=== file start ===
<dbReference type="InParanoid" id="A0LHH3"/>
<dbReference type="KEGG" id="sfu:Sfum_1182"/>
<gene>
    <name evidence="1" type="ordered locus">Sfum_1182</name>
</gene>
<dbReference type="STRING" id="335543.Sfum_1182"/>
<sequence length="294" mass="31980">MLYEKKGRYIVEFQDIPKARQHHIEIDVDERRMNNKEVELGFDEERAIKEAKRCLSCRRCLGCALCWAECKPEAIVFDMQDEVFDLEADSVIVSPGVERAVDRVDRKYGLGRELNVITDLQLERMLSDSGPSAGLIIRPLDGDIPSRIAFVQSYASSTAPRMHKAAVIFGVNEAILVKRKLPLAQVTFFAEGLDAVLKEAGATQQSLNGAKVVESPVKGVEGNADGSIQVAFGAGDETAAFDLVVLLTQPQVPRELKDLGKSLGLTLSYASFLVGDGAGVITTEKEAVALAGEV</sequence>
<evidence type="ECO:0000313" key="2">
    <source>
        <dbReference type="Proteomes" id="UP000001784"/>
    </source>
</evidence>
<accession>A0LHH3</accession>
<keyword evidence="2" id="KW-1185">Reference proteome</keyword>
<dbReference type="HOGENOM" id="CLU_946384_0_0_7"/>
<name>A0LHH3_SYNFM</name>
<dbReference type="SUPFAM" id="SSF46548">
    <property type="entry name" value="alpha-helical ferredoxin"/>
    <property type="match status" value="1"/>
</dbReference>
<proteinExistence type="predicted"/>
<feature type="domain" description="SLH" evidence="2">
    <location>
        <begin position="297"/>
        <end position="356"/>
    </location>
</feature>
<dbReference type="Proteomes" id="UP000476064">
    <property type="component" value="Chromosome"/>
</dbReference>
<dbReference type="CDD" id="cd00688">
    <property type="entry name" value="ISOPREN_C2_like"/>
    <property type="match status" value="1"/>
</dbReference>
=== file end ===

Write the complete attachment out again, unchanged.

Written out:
<dbReference type="InParanoid" id="A0LHH3"/>
<dbReference type="KEGG" id="sfu:Sfum_1182"/>
<gene>
    <name evidence="1" type="ordered locus">Sfum_1182</name>
</gene>
<dbReference type="STRING" id="335543.Sfum_1182"/>
<sequence length="294" mass="31980">MLYEKKGRYIVEFQDIPKARQHHIEIDVDERRMNNKEVELGFDEERAIKEAKRCLSCRRCLGCALCWAECKPEAIVFDMQDEVFDLEADSVIVSPGVERAVDRVDRKYGLGRELNVITDLQLERMLSDSGPSAGLIIRPLDGDIPSRIAFVQSYASSTAPRMHKAAVIFGVNEAILVKRKLPLAQVTFFAEGLDAVLKEAGATQQSLNGAKVVESPVKGVEGNADGSIQVAFGAGDETAAFDLVVLLTQPQVPRELKDLGKSLGLTLSYASFLVGDGAGVITTEKEAVALAGEV</sequence>
<evidence type="ECO:0000313" key="2">
    <source>
        <dbReference type="Proteomes" id="UP000001784"/>
    </source>
</evidence>
<accession>A0LHH3</accession>
<keyword evidence="2" id="KW-1185">Reference proteome</keyword>
<dbReference type="HOGENOM" id="CLU_946384_0_0_7"/>
<name>A0LHH3_SYNFM</name>
<dbReference type="SUPFAM" id="SSF46548">
    <property type="entry name" value="alpha-helical ferredoxin"/>
    <property type="match status" value="1"/>
</dbReference>
<proteinExistence type="predicted"/>
<feature type="domain" description="SLH" evidence="2">
    <location>
        <begin position="297"/>
        <end position="356"/>
    </location>
</feature>
<dbReference type="Proteomes" id="UP000476064">
    <property type="component" value="Chromosome"/>
</dbReference>
<dbReference type="CDD" id="cd00688">
    <property type="entry name" value="ISOPREN_C2_like"/>
    <property type="match status" value="1"/>
</dbReference>